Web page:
Comment by denkenberger on Corporate Global Catastrophic Risks (C-GCRs) · 2019-07-04T18:14:43.816Z · score: 4 (2 votes) · EA · GW

I don't think your comparison between corporations and governments is quite fair. Governments can influence a larger amount of revenue than just their own through regulation of companies. So some people have compared the GDP of countries to the revenue of corporations. But then the problem is that GDP is calculated by value add, and the value add of a corporation is significantly lower than their revenue (because they are paying for other companies' products and services).

Comment by denkenberger on What is the effect of relationship status on EA impact? · 2019-07-04T06:03:30.285Z · score: 2 (1 votes) · EA · GW

Lots of analysis on this here.

Comment by denkenberger on Raemon's EA Shortform Feed · 2019-07-03T04:22:02.766Z · score: 2 (1 votes) · EA · GW

I agree that EA does not have 1000 volunteer jobs. However, here is a list of some possibilities. I know ALLFED could still effectively utilize more volunteers.

Comment by denkenberger on Information security careers for GCR reduction · 2019-07-02T07:37:52.504Z · score: 2 (1 votes) · EA · GW

Good points. Presumably infosec to prevent nuclear weapons from being hacked would also be valuable direct work?

Comment by denkenberger on How bad would nuclear winter caused by a US-Russia nuclear exchange be? · 2019-06-30T18:04:17.678Z · score: 5 (3 votes) · EA · GW

With just stored food, trade, and no conflict, I have estimated around 10% of people would survive. However, if the food is not well protected, migrants could go around the world and everyone would starve.

Comment by denkenberger on Raemon's EA Shortform Feed · 2019-06-30T07:23:14.798Z · score: 2 (1 votes) · EA · GW

How about volunteering for an EA org?

Comment by denkenberger on How likely is a nuclear exchange between the US and Russia? · 2019-06-30T06:21:50.580Z · score: 5 (3 votes) · EA · GW

Another estimate of ~1%/year US-Russia nuclear war is:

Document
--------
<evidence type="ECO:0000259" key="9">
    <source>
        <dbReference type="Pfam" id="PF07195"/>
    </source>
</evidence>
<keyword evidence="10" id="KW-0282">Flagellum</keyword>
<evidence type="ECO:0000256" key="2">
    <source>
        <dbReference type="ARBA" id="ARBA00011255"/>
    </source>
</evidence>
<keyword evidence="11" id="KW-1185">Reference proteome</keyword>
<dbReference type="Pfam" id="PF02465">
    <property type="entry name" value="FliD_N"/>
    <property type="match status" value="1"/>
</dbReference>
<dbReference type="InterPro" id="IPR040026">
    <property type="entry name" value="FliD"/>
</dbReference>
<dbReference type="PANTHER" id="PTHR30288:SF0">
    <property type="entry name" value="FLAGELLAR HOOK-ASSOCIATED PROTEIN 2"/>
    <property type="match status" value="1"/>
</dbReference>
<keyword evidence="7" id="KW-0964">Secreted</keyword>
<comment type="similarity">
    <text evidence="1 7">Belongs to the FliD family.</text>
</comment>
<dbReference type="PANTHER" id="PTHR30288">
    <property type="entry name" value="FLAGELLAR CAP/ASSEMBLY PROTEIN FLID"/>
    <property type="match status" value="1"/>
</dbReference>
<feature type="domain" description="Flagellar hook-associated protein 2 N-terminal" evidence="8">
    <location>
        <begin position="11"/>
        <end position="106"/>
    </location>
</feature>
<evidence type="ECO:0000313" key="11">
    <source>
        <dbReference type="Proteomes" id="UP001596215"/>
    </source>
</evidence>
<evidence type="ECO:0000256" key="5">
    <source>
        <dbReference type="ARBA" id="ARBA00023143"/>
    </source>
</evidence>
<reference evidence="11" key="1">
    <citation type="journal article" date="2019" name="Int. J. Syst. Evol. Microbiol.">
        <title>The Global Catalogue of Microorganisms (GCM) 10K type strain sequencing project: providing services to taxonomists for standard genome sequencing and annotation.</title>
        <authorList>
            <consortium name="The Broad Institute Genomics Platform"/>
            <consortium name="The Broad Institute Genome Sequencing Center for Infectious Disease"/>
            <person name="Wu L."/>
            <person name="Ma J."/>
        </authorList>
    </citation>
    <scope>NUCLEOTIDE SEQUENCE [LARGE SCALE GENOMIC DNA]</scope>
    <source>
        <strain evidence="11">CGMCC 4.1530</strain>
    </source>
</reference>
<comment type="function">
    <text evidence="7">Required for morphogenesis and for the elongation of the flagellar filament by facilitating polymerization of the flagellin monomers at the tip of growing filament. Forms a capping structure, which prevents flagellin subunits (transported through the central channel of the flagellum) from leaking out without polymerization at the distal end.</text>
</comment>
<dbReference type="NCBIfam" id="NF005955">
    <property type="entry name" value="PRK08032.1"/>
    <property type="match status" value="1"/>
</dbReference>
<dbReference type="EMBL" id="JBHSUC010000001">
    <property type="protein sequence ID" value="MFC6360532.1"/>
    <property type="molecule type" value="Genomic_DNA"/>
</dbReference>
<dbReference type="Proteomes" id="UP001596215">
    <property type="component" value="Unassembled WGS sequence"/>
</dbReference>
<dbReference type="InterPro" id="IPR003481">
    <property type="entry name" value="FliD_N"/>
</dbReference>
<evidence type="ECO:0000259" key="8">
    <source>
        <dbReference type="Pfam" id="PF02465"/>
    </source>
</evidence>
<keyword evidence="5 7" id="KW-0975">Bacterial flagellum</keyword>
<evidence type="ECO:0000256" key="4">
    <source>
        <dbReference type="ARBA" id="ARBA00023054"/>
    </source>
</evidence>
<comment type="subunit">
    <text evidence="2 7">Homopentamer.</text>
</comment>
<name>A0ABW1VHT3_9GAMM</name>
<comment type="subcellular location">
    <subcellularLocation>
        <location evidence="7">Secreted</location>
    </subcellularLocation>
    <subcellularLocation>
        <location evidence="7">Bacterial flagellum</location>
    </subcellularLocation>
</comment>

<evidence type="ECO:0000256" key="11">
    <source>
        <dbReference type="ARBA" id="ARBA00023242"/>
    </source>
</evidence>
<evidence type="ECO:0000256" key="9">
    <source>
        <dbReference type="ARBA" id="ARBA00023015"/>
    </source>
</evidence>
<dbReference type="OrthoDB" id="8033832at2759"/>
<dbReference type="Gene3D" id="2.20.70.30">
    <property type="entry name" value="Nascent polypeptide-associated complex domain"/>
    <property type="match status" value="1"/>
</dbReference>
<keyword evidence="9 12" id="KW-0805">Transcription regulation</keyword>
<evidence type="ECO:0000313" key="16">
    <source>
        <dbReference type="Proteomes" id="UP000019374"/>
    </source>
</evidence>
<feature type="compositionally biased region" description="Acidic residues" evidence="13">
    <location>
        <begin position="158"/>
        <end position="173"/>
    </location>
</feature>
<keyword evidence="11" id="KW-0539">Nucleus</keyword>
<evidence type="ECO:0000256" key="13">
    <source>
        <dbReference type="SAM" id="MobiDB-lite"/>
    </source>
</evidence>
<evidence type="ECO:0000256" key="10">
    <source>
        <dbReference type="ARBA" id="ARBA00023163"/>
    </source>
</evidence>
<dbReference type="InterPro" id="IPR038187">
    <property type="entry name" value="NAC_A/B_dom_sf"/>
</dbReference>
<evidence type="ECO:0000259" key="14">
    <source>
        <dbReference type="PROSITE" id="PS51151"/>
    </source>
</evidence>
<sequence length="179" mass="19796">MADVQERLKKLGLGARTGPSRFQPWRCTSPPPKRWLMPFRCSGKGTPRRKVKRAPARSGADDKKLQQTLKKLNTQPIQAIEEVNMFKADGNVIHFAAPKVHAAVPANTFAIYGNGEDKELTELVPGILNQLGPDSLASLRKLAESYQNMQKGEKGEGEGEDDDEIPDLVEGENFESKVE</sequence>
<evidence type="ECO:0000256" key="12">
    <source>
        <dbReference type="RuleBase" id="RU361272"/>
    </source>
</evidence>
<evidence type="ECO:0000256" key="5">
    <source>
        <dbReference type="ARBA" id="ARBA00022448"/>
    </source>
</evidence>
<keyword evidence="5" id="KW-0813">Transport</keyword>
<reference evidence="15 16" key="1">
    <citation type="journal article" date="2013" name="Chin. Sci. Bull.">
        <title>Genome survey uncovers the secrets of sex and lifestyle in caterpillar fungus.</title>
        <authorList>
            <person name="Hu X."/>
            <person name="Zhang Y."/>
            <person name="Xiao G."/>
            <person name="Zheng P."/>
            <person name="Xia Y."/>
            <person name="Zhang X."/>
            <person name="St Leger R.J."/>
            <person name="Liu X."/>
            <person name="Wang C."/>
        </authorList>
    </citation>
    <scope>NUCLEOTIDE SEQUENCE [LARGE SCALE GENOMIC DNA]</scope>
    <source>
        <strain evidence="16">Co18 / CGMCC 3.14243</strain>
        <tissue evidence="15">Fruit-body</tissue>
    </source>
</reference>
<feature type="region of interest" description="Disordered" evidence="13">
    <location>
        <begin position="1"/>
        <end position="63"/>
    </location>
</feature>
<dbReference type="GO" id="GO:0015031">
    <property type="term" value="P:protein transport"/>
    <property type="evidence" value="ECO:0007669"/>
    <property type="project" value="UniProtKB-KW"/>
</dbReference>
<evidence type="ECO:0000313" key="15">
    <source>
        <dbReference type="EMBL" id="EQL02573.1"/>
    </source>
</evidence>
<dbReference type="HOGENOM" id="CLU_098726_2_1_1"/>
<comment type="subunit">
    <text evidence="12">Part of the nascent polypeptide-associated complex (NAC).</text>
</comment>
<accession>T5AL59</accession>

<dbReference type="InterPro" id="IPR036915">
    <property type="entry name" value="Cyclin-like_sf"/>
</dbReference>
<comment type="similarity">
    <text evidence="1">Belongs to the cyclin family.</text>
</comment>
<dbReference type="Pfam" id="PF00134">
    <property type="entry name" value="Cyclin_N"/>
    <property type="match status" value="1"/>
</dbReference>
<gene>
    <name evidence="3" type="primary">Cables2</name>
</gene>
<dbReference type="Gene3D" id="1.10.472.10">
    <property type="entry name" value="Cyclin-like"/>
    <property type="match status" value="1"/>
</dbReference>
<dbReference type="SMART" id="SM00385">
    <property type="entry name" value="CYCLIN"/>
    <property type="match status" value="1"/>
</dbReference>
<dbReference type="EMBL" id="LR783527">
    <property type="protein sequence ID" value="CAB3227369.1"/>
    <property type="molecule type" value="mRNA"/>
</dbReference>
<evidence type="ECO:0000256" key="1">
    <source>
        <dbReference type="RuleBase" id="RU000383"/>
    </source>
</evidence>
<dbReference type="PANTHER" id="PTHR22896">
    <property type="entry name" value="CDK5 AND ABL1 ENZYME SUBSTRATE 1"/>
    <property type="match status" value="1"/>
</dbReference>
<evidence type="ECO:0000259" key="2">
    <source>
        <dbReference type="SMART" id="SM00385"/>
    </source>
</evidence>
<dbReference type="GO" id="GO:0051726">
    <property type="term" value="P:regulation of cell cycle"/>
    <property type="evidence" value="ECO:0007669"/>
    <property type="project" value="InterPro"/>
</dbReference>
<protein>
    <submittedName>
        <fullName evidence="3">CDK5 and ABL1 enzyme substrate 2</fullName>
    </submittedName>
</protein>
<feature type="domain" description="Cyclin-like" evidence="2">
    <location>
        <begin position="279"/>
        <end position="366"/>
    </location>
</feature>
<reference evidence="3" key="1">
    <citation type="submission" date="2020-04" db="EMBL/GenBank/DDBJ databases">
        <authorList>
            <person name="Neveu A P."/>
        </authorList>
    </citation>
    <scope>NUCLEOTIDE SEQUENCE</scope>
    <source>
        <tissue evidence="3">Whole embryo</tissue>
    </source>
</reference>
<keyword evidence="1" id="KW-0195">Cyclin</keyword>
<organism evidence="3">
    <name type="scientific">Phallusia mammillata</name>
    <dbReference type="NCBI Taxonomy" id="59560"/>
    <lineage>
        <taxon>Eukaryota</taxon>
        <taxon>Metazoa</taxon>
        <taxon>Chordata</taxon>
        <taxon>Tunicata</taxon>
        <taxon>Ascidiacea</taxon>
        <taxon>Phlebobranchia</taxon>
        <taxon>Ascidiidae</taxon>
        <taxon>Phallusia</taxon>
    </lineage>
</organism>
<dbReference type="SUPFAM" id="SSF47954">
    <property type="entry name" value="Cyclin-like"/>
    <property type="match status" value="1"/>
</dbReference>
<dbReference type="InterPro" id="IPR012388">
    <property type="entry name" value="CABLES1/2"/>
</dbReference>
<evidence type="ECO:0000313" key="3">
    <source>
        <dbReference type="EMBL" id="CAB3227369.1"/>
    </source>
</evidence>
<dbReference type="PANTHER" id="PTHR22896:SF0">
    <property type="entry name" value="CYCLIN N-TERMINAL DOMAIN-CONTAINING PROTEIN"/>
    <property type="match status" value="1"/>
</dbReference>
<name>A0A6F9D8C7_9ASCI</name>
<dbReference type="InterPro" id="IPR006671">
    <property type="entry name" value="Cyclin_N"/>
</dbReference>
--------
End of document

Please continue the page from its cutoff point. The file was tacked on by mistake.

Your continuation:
M.E. Hellman, Risk Analysis of Nuclear Deterrence, The Bent of Tau Beta Pi, 2008.

Comment by denkenberger on How bad would nuclear winter caused by a US-Russia nuclear exchange be? · 2019-06-30T06:15:29.309Z · score: 3 (2 votes) · EA · GW

More feedback:

The label on the burning house should probably say urban rather than wildland.

With a mean of 2.7°C drop, your graph indicates more like 17% loss in precipitation, not 7%.

Though the growing season of a crop is usually expressed in days, more accurate is growing degree days, where you add up the temperature above some base temperature, typically around 4°C. Because nuclear winter would not only shorten the growing season but also reduce average temperatures, it would doubly reduce the growing degree days. Did you take this into account?

Comment by denkenberger on How bad would nuclear winter caused by a US-Russia nuclear exchange be? · 2019-06-30T03:39:23.288Z · score: 3 (2 votes) · EA · GW

Nice work on the Guesstimate model. I don't think the limited or moderate countervalue scenarios are very likely. I saw study a long time ago that I believe was two people inflicting pain on each other thinking they were just getting tit for tat revenge, but actually there was escalation of something like a factor of three in each exchange. It seems like escalation is a very large factor in most wars. So I think full-scale countervalue is quite likely, even if it starts out as counterforce or limited countervalue.

Comment by denkenberger on How many people would be killed as a direct result of a US-Russia nuclear exchange? · 2019-06-30T03:00:56.055Z · score: 2 (1 votes) · EA · GW

Thanks for all your work on this!

The US arsenal is large, accurate, flexible, and relatively low-yield — all characteristics associated with counterforce targeting.

The large could just be left over from the arms race. Accurate and flexible could be because the US has a big defense budget and likes using advanced technology. Low yield means more people killed for the same amount of total explosive energy in a countervalue scenario. So I don't think this should be a large update towards counterforce. However, I think it does make sense to have some probability mass on counterforce as I did on my risk analysis.

Comment by denkenberger on How many people would be killed as a direct result of a US-Russia nuclear exchange? · 2019-06-29T22:47:15.166Z · score: 8 (2 votes) · EA · GW

I agree that assuming only one nuclear weapon per metropolitan area is a severe underestimate. Luisa finds mortality of 36 million in the US of full-scale counter value. Most analysts find most people in metro areas to die, so it is more like 150 million dead.